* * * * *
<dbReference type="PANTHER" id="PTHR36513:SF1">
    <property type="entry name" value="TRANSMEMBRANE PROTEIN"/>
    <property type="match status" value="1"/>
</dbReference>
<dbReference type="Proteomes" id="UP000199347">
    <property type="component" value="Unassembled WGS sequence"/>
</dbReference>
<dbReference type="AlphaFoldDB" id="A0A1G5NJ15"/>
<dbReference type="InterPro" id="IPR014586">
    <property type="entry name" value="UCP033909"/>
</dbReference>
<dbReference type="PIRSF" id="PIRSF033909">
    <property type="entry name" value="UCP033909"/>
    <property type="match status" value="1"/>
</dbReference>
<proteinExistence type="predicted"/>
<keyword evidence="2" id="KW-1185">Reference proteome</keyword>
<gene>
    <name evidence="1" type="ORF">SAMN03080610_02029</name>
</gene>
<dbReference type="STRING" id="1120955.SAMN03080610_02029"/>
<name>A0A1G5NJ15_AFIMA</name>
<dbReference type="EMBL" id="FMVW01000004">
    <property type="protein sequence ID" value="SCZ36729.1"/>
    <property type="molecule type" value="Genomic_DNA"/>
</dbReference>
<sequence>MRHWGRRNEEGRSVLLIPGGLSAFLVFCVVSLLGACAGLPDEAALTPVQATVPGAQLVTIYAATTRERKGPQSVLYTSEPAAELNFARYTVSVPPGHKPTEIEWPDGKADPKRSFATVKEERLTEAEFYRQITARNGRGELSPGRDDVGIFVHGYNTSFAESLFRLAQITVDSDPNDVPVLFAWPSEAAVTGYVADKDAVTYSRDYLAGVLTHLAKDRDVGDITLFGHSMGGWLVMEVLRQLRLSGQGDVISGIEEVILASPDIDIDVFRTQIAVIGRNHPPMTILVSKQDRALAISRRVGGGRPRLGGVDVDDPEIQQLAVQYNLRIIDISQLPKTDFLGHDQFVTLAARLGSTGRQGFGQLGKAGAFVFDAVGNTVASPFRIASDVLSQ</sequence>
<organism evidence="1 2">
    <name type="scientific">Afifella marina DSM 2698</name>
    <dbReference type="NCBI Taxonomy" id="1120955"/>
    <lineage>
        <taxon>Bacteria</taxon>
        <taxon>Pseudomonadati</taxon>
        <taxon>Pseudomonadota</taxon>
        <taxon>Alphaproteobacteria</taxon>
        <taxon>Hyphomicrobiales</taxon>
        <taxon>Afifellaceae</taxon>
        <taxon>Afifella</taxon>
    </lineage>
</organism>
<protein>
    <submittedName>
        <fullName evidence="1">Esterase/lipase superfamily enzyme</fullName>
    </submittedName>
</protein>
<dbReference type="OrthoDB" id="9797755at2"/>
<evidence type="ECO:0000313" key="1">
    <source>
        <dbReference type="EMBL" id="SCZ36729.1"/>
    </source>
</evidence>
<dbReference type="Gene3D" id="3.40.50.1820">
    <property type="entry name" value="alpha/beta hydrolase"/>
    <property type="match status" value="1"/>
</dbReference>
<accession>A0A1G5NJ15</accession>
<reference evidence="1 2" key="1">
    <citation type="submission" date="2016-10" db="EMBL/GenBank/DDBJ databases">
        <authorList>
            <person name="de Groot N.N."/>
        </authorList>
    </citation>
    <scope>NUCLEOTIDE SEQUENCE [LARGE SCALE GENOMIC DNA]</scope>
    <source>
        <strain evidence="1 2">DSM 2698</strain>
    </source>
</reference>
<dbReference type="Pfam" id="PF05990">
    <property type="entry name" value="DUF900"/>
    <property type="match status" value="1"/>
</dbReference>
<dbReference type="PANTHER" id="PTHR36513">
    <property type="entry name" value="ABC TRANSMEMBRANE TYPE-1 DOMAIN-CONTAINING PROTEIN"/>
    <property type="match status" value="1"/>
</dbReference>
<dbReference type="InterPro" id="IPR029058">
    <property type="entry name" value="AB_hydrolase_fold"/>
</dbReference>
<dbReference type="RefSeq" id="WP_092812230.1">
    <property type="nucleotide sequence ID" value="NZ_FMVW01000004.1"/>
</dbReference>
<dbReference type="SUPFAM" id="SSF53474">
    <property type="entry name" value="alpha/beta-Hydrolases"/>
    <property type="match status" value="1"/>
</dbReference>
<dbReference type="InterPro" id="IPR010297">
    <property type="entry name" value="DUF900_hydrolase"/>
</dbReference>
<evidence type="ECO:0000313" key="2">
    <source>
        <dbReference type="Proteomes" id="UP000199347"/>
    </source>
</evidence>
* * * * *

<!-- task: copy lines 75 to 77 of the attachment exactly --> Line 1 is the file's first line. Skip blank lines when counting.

</dbReference>
<dbReference type="InterPro" id="IPR029058">
    <property type="entry name" value="AB_hydrolase_fold"/>